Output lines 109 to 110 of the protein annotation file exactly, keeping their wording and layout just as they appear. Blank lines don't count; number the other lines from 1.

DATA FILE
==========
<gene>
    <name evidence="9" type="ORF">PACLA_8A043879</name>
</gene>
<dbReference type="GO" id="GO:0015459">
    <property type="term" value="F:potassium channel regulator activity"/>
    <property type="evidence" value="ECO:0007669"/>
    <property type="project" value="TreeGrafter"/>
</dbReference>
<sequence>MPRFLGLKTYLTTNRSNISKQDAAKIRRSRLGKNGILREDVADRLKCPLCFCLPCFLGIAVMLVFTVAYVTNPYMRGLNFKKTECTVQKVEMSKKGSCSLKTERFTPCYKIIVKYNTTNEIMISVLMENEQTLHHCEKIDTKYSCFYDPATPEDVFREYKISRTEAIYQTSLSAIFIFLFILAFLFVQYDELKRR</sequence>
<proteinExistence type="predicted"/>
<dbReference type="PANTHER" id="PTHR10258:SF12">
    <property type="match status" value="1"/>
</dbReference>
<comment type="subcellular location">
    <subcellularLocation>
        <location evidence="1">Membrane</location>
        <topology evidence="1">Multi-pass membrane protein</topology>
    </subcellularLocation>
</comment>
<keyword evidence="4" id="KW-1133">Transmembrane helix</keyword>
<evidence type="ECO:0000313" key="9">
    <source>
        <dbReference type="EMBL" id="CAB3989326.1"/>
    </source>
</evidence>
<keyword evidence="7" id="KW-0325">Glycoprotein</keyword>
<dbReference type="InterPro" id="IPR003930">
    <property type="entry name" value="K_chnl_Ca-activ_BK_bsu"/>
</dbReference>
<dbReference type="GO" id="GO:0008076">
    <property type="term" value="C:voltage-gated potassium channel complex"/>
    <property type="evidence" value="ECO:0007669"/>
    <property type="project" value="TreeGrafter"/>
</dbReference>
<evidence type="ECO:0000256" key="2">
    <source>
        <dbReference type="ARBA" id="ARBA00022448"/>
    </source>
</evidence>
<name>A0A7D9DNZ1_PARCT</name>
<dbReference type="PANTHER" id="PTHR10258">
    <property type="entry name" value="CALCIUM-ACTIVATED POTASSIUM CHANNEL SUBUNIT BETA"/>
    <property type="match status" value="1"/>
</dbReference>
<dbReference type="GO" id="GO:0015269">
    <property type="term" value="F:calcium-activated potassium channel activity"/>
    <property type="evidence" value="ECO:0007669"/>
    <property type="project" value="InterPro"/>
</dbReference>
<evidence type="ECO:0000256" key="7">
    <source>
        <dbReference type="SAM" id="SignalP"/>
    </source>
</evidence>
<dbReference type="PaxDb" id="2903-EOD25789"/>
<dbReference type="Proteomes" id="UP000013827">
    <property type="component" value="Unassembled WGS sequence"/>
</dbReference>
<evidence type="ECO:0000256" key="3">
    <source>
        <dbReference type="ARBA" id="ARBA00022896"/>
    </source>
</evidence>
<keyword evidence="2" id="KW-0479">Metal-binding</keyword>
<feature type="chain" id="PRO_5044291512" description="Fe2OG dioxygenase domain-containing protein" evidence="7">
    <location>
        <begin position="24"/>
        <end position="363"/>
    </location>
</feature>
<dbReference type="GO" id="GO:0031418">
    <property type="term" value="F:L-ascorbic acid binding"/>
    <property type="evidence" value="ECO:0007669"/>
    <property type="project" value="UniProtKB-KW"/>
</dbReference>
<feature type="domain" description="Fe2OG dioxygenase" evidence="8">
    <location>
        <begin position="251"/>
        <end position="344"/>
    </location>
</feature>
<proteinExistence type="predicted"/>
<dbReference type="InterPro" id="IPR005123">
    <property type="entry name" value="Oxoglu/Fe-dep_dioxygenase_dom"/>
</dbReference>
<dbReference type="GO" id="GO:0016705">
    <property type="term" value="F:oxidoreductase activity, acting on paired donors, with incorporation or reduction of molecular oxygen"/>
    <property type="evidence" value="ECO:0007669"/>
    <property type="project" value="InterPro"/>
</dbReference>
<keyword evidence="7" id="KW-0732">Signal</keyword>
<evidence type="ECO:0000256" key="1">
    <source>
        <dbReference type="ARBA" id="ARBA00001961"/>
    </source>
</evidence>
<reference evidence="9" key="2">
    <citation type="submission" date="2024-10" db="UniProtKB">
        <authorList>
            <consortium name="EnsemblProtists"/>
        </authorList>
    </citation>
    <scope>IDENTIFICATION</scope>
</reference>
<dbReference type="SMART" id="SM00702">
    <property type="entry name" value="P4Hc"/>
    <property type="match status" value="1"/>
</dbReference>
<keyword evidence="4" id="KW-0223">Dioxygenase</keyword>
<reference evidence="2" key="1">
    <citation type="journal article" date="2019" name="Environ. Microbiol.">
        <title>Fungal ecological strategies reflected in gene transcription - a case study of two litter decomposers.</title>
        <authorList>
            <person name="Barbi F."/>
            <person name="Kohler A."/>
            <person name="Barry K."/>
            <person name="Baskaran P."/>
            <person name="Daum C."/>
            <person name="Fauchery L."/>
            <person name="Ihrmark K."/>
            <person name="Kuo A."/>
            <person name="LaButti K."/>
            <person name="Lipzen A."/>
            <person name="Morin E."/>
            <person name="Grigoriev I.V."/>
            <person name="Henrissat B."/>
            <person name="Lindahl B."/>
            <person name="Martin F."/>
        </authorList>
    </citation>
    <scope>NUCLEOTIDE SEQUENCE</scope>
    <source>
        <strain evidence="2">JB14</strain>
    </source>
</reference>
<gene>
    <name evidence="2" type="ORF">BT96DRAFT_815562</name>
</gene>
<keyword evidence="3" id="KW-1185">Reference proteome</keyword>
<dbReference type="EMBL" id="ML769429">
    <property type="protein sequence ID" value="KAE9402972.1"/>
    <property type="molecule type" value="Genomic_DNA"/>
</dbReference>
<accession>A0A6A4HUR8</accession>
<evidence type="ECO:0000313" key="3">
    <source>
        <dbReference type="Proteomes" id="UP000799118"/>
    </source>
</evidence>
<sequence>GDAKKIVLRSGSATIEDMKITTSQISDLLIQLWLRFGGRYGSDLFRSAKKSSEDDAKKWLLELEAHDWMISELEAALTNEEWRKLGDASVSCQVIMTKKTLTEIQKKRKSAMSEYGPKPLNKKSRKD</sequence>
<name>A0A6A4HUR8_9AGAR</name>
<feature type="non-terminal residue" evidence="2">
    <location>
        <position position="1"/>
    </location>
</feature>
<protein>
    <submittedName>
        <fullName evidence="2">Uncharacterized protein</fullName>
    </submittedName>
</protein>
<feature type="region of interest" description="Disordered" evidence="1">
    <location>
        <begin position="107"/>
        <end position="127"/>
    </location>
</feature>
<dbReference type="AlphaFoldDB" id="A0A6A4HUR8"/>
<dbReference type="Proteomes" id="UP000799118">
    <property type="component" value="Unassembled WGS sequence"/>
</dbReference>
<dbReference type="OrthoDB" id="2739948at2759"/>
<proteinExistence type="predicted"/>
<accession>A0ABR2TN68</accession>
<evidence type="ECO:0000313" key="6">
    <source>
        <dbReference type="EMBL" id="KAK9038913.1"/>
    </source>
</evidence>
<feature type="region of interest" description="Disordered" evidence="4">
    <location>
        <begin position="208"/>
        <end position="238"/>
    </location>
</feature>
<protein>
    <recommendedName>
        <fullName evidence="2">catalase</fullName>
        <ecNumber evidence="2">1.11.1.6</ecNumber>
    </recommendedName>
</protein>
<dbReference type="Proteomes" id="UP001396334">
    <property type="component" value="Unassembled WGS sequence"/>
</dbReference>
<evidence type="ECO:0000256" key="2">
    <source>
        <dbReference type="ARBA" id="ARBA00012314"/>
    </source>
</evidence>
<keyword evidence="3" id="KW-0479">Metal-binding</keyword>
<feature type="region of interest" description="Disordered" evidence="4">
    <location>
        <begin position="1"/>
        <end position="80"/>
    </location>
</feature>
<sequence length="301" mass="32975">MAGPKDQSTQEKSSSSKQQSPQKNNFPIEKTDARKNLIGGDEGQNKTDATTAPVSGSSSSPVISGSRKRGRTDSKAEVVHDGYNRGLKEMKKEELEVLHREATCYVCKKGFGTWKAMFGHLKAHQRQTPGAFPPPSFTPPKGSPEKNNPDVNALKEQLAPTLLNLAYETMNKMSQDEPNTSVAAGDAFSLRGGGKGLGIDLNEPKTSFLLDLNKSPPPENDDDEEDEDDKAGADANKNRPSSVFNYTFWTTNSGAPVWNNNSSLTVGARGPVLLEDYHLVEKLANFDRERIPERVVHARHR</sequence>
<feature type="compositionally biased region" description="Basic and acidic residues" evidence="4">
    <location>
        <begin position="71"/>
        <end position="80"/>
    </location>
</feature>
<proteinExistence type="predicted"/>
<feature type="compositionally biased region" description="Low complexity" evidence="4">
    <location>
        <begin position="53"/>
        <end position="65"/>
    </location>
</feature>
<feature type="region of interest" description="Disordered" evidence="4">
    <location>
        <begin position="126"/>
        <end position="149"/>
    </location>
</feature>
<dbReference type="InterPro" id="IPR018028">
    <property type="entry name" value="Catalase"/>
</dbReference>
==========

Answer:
<keyword evidence="4" id="KW-0223">Dioxygenase</keyword>
<reference evidence="2" key="1">